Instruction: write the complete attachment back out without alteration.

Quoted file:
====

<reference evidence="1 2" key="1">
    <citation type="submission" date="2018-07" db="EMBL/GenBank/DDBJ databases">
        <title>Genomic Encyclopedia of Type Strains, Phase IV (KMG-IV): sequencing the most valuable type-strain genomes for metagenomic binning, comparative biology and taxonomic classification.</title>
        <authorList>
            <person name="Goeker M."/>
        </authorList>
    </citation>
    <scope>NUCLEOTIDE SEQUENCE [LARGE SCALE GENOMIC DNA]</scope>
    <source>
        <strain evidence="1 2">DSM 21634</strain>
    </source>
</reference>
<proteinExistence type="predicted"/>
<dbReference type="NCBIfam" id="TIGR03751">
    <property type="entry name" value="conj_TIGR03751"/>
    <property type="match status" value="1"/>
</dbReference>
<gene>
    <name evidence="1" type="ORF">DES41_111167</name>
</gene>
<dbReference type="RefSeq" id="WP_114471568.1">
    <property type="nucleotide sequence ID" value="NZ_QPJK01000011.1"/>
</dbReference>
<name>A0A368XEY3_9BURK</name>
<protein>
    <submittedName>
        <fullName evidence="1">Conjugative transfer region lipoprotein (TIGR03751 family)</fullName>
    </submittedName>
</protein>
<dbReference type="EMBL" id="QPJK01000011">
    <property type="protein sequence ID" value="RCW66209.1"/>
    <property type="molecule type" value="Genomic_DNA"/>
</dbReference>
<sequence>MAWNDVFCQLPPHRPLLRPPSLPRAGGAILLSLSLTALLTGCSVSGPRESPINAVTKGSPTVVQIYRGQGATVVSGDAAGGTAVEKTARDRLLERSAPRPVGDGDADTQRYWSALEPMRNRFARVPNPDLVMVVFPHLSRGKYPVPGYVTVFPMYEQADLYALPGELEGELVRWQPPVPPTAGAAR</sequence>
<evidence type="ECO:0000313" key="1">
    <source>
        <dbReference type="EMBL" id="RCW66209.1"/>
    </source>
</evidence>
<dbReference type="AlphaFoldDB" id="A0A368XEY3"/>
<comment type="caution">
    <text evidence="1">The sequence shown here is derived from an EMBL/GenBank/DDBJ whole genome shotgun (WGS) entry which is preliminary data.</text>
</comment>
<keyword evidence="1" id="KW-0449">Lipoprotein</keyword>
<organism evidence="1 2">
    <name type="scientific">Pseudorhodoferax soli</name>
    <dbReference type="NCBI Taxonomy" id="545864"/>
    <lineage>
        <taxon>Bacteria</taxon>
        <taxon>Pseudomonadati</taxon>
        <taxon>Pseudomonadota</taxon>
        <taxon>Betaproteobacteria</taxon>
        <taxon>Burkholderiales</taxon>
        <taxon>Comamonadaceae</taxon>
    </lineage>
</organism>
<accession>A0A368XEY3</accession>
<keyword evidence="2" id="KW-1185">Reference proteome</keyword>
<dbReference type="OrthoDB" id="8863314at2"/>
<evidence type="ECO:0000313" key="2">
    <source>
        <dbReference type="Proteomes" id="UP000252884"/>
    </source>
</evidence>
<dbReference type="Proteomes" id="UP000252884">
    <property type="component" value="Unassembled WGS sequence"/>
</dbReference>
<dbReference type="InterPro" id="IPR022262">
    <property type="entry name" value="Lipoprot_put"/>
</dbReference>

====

<reference evidence="1 2" key="1">
    <citation type="submission" date="2018-07" db="EMBL/GenBank/DDBJ databases">
        <title>Genomic Encyclopedia of Type Strains, Phase IV (KMG-IV): sequencing the most valuable type-strain genomes for metagenomic binning, comparative biology and taxonomic classification.</title>
        <authorList>
            <person name="Goeker M."/>
        </authorList>
    </citation>
    <scope>NUCLEOTIDE SEQUENCE [LARGE SCALE GENOMIC DNA]</scope>
    <source>
        <strain evidence="1 2">DSM 21634</strain>
    </source>
</reference>
<proteinExistence type="predicted"/>
<dbReference type="NCBIfam" id="TIGR03751">
    <property type="entry name" value="conj_TIGR03751"/>
    <property type="match status" value="1"/>
</dbReference>
<gene>
    <name evidence="1" type="ORF">DES41_111167</name>
</gene>
<dbReference type="RefSeq" id="WP_114471568.1">
    <property type="nucleotide sequence ID" value="NZ_QPJK01000011.1"/>
</dbReference>
<name>A0A368XEY3_9BURK</name>
<protein>
    <submittedName>
        <fullName evidence="1">Conjugative transfer region lipoprotein (TIGR03751 family)</fullName>
    </submittedName>
</protein>
<dbReference type="EMBL" id="QPJK01000011">
    <property type="protein sequence ID" value="RCW66209.1"/>
    <property type="molecule type" value="Genomic_DNA"/>
</dbReference>
<sequence>MAWNDVFCQLPPHRPLLRPPSLPRAGGAILLSLSLTALLTGCSVSGPRESPINAVTKGSPTVVQIYRGQGATVVSGDAAGGTAVEKTARDRLLERSAPRPVGDGDADTQRYWSALEPMRNRFARVPNPDLVMVVFPHLSRGKYPVPGYVTVFPMYEQADLYALPGELEGELVRWQPPVPPTAGAAR</sequence>
<evidence type="ECO:0000313" key="1">
    <source>
        <dbReference type="EMBL" id="RCW66209.1"/>
    </source>
</evidence>
<dbReference type="AlphaFoldDB" id="A0A368XEY3"/>
<comment type="caution">
    <text evidence="1">The sequence shown here is derived from an EMBL/GenBank/DDBJ whole genome shotgun (WGS) entry which is preliminary data.</text>
</comment>
<keyword evidence="1" id="KW-0449">Lipoprotein</keyword>
<organism evidence="1 2">
    <name type="scientific">Pseudorhodoferax soli</name>
    <dbReference type="NCBI Taxonomy" id="545864"/>
    <lineage>
        <taxon>Bacteria</taxon>
        <taxon>Pseudomonadati</taxon>
        <taxon>Pseudomonadota</taxon>
        <taxon>Betaproteobacteria</taxon>
        <taxon>Burkholderiales</taxon>
        <taxon>Comamonadaceae</taxon>
    </lineage>
</organism>
<accession>A0A368XEY3</accession>
<keyword evidence="2" id="KW-1185">Reference proteome</keyword>
<dbReference type="OrthoDB" id="8863314at2"/>
<evidence type="ECO:0000313" key="2">
    <source>
        <dbReference type="Proteomes" id="UP000252884"/>
    </source>
</evidence>
<dbReference type="Proteomes" id="UP000252884">
    <property type="component" value="Unassembled WGS sequence"/>
</dbReference>
<dbReference type="InterPro" id="IPR022262">
    <property type="entry name" value="Lipoprot_put"/>
</dbReference>